We cooked dinner at home and settled in on the sofa to watch the Russell Crowe/Cate Blanchett version of Robin Hood on TV.  We didn't see many movies last year, so now we'll be able to catch up as they show up on cable.   Robin Hood was entertaining, but I'm glad I didn't pay $10 to see it in the theater.  Most American movies are released later here than they are in the States, so we'll have to try to make it to the movies while we're in DC next week so we can see a new release and ruin it for everyone we know here.  All 7 of them will be so envious!

Sunday, May 22, 2011

...and I Feel Fine

So, Saturday was supposed to be Judgement Day, or so I heard.  I hadn't heard much about it here in the UK, but it sounded like there was a lot of buzz about it back in the US.  Well, here it seemed like any other day.  The weather was lovely, but nothing out of the ordinary happened.  Ho hum.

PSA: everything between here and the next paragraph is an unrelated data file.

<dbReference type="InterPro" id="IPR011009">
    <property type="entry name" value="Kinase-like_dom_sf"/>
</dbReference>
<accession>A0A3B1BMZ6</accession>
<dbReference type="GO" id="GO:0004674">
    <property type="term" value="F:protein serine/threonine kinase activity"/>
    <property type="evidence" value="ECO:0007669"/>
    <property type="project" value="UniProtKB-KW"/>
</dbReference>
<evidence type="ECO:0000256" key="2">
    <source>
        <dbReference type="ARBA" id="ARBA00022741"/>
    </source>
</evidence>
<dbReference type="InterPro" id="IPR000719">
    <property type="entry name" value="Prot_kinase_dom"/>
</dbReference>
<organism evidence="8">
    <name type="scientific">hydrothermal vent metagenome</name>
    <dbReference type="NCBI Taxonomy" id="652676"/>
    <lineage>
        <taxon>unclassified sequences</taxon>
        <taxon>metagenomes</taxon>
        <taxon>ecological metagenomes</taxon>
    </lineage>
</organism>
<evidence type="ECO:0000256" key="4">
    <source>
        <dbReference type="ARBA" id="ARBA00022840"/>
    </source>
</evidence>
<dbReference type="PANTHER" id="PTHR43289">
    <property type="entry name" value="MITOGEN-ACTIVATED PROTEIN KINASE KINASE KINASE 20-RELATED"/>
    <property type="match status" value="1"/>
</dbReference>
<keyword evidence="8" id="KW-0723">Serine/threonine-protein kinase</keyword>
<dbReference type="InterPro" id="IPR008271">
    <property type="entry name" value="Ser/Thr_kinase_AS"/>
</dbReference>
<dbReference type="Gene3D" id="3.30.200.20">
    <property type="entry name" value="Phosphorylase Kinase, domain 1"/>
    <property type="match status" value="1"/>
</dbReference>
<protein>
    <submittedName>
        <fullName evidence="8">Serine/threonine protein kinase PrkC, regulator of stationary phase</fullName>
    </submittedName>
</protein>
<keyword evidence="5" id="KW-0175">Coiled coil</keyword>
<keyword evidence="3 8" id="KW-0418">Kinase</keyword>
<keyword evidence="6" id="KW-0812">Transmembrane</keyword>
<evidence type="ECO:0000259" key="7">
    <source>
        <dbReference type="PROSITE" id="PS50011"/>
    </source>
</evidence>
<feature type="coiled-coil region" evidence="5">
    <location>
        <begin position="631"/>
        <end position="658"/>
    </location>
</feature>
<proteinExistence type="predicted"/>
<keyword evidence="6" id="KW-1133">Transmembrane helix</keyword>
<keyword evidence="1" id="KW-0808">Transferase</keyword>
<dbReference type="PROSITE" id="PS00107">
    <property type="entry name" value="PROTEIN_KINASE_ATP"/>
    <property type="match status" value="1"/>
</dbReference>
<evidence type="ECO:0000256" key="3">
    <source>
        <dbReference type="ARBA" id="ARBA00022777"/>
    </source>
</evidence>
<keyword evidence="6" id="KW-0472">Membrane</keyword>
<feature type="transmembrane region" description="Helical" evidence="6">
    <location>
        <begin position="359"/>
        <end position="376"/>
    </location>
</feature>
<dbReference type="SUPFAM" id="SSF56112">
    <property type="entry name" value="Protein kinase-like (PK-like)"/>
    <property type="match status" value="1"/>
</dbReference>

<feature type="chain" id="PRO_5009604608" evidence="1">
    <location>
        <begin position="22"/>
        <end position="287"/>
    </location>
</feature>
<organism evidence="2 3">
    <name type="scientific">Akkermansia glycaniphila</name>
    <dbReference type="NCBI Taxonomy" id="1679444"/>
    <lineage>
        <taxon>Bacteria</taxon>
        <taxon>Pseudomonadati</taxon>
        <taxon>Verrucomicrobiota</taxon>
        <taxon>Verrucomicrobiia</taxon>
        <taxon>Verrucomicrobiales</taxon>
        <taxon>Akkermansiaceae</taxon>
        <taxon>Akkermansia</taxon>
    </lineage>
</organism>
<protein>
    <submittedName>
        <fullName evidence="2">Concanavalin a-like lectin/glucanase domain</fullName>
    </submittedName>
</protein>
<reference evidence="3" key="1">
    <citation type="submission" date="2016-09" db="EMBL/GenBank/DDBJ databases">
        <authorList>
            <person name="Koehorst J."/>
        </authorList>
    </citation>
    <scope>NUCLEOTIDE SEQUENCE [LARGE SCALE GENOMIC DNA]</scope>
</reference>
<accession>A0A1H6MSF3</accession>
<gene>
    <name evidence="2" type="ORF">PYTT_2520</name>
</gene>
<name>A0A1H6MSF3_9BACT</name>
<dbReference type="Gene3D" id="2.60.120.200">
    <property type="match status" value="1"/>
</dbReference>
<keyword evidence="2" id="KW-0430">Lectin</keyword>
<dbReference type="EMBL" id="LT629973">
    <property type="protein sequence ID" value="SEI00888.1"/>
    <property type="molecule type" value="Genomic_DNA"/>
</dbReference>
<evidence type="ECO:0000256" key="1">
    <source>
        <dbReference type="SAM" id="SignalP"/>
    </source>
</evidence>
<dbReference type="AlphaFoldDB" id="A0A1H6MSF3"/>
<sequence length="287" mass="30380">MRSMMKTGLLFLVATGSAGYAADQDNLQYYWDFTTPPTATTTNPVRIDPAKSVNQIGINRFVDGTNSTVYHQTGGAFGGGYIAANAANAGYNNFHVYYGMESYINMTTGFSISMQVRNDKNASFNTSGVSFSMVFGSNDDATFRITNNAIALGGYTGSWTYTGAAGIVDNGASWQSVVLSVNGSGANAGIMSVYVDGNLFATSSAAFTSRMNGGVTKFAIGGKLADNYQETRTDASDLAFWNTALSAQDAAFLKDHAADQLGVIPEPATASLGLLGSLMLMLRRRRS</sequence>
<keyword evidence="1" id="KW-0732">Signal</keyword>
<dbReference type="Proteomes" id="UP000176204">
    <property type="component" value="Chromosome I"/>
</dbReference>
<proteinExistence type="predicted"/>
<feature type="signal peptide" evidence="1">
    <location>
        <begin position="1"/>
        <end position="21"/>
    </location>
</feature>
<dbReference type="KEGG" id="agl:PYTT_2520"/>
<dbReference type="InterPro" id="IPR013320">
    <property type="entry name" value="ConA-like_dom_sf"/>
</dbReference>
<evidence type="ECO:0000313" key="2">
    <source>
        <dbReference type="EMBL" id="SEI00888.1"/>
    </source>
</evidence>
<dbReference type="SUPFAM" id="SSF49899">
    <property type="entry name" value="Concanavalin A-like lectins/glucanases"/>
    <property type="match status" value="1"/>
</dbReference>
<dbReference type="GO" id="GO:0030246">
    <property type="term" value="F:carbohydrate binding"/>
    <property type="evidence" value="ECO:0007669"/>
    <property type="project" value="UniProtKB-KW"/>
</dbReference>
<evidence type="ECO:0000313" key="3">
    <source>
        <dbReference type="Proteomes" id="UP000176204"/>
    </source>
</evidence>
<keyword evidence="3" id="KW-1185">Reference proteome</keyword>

But first, let's backtrack a little.  Friday I spent the morning working on my CV, which I emailed to Cathy, my workshop instructor, for feedback.  Meanwhile, Josh got confirmation that he needed to be in Washington, DC on June 2 for a meeting with the State Department.  Since May 30 is a bank holiday here, we figured we could fly out for the whole week without Josh having to take much time off work.  So, part of the afternoon was devoted to coordinating travel plans with his assistant.  When Josh travels for work, they generally put him in first class or business class (for overnight flights) on Virgin Atlantic, but there was no way I could afford to pay for a last-minute transatlantic first-class ticket (over $3,000!), and there were no upgrade seats available.  So I bought myself an economy ticket, and told Josh's assistant to let him decide whether he wanted to stay in first class or sit with me in economy.  I guess he figured he'd be guilted into switching seats with me anyway, so he opted to fly economy so we could suffer together.  I love Virgin Atlantic, but the 3 times I've flown with them have been on BAE's dime, so I've been extremely spoiled traveling in first and business class.  It's going to be tough to downgrade to economy class after that, but I'm willing to endure 7 hours in steerage each way to spend a week back in DC.  I'm looking forward to it!  (We'll be there May 28-June 6)